While it may be convenient to block auto-playback of Flash and HMTL5 contents on websites, you can customize that for some sites.

If you like to watch videos on YouTube for instance, you can allow the site to autoplay either for the session or until you revoke the permission again.

allow autoplay

Another interesting feature of FlashStopper is its proactive blocking functionality. This attempts to modify source code on sites you visit to alter the playback method to make it compatible with the add-on so that it can block autoplay contents.

Last but not least, it is possible to manage all site permissions to revoke them again.


FlashStopper for Firefox is a useful add-on for users of the browser who like more control over auto-playing video contents on the Internet.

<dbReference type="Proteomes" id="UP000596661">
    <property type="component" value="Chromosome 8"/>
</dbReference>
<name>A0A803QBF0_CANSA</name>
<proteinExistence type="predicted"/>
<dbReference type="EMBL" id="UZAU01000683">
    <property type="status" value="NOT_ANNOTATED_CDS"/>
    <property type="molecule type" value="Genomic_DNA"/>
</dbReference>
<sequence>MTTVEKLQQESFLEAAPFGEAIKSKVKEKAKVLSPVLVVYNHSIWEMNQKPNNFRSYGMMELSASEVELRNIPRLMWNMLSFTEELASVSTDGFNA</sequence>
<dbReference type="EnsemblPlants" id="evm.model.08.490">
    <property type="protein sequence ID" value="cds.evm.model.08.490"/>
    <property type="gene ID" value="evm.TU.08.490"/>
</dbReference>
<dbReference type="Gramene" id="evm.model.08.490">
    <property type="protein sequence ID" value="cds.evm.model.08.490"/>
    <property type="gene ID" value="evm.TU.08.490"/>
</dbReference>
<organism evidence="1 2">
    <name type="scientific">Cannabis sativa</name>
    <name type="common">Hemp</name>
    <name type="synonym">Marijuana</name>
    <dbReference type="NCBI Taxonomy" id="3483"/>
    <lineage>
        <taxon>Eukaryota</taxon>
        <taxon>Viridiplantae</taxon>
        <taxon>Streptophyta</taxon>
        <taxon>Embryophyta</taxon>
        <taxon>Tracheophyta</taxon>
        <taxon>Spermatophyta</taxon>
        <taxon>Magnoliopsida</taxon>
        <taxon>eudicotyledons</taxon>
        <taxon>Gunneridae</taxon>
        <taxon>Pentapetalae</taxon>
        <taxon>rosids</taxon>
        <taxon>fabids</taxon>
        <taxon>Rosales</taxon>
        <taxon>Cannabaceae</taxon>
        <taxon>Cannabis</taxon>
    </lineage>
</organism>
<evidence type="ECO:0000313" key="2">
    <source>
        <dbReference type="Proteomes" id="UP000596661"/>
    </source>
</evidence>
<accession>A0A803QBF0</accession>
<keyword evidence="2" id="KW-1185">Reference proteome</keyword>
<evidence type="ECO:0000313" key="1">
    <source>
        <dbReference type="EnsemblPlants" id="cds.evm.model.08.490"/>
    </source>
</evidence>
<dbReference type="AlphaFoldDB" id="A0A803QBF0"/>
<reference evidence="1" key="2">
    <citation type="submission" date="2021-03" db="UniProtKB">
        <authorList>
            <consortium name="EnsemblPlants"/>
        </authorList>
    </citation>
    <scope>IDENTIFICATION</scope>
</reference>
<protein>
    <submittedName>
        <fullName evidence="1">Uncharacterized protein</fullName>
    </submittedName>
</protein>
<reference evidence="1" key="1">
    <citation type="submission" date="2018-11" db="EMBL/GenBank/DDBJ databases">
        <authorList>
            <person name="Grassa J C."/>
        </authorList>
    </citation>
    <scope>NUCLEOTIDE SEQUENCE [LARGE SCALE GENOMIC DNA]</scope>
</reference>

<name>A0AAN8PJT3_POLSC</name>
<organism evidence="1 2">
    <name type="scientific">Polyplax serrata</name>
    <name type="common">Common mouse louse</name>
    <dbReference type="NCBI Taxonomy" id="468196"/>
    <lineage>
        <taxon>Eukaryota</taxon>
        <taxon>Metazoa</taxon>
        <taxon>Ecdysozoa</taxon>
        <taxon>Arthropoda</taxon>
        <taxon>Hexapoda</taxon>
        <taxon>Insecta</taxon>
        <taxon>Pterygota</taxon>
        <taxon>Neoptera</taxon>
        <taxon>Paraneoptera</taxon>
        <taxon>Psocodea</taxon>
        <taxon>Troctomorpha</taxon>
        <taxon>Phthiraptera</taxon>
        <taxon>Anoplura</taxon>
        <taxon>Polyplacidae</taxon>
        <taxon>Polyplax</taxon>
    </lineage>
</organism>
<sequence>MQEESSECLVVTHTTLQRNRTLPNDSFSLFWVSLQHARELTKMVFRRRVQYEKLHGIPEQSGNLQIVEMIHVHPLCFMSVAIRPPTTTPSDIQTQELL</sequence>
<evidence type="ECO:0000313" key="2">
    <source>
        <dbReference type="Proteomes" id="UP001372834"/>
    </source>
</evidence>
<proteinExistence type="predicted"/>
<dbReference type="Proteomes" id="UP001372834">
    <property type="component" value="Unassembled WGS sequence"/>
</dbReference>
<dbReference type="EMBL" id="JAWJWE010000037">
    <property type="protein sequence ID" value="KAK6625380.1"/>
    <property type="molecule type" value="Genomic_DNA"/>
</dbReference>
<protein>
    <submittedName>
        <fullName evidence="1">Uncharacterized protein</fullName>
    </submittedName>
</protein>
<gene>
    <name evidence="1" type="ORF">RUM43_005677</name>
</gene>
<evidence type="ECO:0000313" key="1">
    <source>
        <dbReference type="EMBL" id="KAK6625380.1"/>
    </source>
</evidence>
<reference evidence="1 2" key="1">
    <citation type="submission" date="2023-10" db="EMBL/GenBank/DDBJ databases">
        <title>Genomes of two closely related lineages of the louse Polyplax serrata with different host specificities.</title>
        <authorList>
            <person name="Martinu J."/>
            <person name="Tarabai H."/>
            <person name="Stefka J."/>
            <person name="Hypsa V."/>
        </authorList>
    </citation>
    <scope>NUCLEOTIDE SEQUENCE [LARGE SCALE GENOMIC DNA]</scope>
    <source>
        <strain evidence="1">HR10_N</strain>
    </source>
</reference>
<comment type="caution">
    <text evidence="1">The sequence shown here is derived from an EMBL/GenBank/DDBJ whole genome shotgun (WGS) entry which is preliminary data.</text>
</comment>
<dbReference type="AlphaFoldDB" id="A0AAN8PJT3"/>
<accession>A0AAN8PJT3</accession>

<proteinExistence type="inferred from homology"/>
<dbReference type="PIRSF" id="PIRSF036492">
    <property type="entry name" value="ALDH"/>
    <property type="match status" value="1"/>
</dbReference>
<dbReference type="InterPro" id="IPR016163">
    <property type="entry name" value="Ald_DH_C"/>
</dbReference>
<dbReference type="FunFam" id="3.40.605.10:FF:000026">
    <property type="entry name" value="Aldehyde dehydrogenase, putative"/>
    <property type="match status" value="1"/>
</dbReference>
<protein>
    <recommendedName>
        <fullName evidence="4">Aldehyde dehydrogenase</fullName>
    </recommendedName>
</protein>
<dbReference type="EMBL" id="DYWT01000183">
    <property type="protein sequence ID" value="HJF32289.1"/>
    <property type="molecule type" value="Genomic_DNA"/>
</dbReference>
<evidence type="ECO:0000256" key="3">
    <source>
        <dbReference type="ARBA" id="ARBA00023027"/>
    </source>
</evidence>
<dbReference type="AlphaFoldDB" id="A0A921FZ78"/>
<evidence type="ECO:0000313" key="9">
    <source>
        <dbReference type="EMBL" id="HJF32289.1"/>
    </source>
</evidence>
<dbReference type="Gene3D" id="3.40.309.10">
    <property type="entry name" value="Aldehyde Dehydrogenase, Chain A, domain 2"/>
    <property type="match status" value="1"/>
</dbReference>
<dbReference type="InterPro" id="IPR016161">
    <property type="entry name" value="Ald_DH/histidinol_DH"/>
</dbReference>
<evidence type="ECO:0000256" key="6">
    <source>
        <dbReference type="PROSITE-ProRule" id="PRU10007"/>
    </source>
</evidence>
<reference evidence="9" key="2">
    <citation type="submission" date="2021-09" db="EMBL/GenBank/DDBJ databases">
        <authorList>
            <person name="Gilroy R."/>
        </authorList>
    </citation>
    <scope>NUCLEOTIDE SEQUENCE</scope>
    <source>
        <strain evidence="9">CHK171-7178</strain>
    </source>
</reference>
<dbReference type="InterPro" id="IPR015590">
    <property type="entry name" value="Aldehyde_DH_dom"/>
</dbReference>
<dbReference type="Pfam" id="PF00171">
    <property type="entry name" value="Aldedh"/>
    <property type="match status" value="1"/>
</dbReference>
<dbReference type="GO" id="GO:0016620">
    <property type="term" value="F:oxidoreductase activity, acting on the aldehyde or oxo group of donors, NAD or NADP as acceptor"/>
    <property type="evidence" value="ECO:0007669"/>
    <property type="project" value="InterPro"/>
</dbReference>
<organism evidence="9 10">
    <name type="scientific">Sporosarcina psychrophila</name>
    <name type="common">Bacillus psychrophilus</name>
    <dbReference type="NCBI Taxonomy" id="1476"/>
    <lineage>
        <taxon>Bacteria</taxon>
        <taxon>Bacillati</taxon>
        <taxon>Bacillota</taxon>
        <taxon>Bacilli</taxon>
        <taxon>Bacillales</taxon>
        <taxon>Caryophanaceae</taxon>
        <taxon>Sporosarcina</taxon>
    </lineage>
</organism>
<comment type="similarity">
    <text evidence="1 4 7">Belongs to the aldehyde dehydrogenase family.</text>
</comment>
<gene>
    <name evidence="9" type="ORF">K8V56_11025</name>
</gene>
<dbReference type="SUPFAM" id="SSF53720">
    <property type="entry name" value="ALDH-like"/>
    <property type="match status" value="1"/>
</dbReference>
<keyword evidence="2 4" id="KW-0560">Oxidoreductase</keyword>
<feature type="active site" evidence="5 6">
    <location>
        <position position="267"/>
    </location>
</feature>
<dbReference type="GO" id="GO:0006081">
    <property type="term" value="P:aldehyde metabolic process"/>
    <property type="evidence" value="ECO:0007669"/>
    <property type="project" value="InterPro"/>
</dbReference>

While it won't catch them all, it takes care of many that you may be exposed to otherwise.

Is it better than click to play? That depends on how you use the browser and if you prefer to use the blocking of the extension over the plugin blocking. If you require HTML5 video blocking on YouTube or Yahoo, this is the add-on to get for that.

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  1. CHEF-KOCH said on August 22, 2014 at 3:50 pm

    Why we need a extension for that? From what I know Firefox supports click-to-play which means that I enable the content only after I explicit click on it. Click on the globe button on the address bar in FF, and under permissions ‘active plugin’ you can control the default behavior for the whole site. Or if you already use NoScript use enable noscript.smartClickToPlay in about:config and block/unblock the content you like. More plugins always means a higher security risk and of course more ram usage so it’s always better to use inbuild options first, and I’m sure a lot of Greasefork scripts can handle such behavior automatically if they detect */ in the site you visit (should also work with html5 content).